Pastor Asafa Rajaofera


4 min.
September 14, 2021

The power of words is what we are going to look at today. The readings all speak to the effects and consequences of what we say, what we proclaim, how we use our tongues. We can praise God, confess Jesus as the Messiah, speak words of wisdom. Or we can ignore wisdom and speak folly, curse God, and deny the costs of discipleship. What we listen to and what we proclaim makes all the difference in our lives. 

With school back in session and religious education programs resuming in many congregations, it is essential that we listen not just to the cries from politicians, parents, and educators, but also to the words of wisdom God offers us in these texts. 

Proverbs basically tells us to listen and live. It says that the voice of wisdom is not hidden or obscure but very loud and very clear. How many of us have used ignorance as an excuse though? I’m sorry officer, I didn’t realize I was going 20 miles above the speed limit. I’m sorry I’m late for dinner, I didn’t see the time. I’m sorry I didn’t do my homework. I didn’t think you were serious. The writer here is very clear that we know what God is saying. The wisdom of God can be heard and is clear: “Out in the open wisdom calls aloud, she raises her voice in the public square; on top of the wall she cries out, at the city gate she makes her speech.” So, ignorance to what God says is not an excuse. 

Proverbs go on to say that even though we know the voice of wisdom, there are always those who will remain in their foolish ways. Some will never acknowledge truth even if it’s staring them in the face. Some are so sure of their ideas that they’ll keep on attacking any views that contradicts theirs. You could announce the greatest and most important truth there is, and they still wouldn’t heed it. It’s not that they can’t hear. It’s that they don’t want to hear. And yet Proverbs tell us that people like that can still change and learn: “Repent at my rebuke! Then I will pour out my thoughts to you, I will make known to you my teachings.” So, there is still hope! But if we will not listen and we will not change, we will march towards a disaster which is laughably inevitable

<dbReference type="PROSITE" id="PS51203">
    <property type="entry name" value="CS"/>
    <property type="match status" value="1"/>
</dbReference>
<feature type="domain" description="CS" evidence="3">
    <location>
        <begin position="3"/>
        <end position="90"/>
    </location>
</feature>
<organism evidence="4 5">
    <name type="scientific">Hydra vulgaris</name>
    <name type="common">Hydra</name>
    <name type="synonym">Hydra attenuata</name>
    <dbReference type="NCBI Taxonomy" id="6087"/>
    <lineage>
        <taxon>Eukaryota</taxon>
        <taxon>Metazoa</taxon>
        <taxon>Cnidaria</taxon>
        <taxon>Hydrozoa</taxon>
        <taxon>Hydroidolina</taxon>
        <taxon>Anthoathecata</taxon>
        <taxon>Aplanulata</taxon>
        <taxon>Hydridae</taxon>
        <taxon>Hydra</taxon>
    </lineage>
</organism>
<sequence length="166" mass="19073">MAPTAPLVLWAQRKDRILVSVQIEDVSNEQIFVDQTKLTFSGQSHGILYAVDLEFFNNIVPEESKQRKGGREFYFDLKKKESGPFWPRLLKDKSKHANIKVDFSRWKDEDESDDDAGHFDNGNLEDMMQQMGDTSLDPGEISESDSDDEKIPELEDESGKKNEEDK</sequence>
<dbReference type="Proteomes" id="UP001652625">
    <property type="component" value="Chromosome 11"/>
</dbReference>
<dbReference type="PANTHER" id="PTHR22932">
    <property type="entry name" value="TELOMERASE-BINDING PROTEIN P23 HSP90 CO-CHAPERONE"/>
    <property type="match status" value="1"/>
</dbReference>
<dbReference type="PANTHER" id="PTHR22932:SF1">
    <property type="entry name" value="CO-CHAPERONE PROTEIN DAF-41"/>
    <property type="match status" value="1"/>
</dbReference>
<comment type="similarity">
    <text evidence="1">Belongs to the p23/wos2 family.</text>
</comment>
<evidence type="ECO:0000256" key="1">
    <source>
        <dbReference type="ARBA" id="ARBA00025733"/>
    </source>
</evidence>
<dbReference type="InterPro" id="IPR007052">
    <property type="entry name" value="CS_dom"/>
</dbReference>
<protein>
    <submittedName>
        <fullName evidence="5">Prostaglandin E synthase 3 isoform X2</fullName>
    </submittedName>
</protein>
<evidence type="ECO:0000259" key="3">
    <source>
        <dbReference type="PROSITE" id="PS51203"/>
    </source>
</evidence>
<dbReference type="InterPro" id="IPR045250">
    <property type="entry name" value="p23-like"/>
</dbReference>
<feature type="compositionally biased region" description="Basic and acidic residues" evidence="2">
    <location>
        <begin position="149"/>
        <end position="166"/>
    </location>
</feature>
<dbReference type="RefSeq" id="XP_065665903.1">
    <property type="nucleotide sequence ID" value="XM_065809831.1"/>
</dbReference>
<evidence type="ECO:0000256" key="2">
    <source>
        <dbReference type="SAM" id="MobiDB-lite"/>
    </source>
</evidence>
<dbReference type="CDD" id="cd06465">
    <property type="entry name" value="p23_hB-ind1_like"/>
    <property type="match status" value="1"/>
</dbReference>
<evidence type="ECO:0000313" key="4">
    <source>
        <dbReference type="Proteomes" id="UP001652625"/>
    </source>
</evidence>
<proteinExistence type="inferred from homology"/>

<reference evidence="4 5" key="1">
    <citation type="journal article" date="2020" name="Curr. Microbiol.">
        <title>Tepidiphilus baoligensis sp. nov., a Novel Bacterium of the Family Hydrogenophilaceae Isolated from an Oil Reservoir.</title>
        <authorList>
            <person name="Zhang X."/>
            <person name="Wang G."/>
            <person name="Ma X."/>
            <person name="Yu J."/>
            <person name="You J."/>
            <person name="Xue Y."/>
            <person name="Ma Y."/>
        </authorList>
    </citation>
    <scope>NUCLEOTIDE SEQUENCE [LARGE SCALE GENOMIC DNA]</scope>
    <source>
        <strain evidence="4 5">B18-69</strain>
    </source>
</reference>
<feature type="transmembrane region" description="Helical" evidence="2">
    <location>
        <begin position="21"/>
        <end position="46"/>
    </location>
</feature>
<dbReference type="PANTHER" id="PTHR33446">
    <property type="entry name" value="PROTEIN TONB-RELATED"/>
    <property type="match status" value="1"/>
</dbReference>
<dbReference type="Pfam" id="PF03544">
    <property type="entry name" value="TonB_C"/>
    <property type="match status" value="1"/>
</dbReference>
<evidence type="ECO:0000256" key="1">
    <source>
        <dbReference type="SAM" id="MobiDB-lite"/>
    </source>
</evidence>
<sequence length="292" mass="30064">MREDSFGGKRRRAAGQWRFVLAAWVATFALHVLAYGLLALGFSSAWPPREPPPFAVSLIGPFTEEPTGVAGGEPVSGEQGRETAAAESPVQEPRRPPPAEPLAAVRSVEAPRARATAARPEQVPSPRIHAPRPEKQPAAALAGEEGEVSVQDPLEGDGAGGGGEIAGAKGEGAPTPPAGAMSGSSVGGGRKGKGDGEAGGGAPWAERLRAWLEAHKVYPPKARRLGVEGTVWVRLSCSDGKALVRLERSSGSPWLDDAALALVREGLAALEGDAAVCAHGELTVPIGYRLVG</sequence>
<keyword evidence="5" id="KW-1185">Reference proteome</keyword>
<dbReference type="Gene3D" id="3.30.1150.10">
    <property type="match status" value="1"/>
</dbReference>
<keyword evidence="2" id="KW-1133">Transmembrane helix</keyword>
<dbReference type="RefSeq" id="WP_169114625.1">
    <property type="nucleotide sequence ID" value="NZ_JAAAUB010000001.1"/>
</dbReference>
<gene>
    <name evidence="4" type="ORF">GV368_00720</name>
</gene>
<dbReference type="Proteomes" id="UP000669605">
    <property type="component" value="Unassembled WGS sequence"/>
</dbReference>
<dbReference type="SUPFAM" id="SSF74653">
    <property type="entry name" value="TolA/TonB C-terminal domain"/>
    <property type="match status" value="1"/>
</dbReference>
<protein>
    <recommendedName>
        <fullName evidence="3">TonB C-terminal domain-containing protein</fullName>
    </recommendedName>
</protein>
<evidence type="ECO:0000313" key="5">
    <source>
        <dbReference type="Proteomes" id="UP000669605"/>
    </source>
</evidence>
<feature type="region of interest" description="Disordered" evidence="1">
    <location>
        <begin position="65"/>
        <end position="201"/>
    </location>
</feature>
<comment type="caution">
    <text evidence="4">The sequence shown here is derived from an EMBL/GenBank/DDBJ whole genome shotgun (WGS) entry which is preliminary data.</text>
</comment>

But since you refuse to listen when I call and no one pays attention when I stretch out my hand, since you disregard all my advice and do not accept my rebuke, I in turn will laugh when disaster strikes you; I will mock when calamity overtakes you.” 

We are still here today. It is not too late for you and for me to right what we know to be wrong. It’s not too late to follow what the doctor tells us to do when he tells us to quit smoking, or it will not end well. To stop drinking before it will rob you of your loved ones. To make a dietary change lest we suffer the consequences and so forth. How many of us stare at a situation thinking, “If I’d had one more day … I could have …”? The truth? You had that one more day, but it was last week or last month and you spent it on things that didn’t matter. How dreadful to have invested your life in things that don’t matter, and now to find there are no more days to secure what has always mattered above all else. But right now, there is still time and wisdom says listen and live:

Whoever listens to me will live in safety and be at ease, without fear of harm.” 

There is still a moment. There is still time. “Now is the time of God’s favor, now is the day of salvation” (2 Cor. 6:2). That word “now” is so significant. The moment of salvation, the moment of change, is not tomorrow, next week, next month, next year or any ‘next’ in the future. Now means now. It’s this moment, this exact moment. It’s this day, this hour, this minute. Living God’s way and being reconciled with God through Jesus Christ can never be delayed. Now is the time to change, to hear wisdom’s words, to turn to God through Jesus Christ for forgiveness, and then to do what is right. That is the only way to “live in safety, and be at ease, without fear of harm.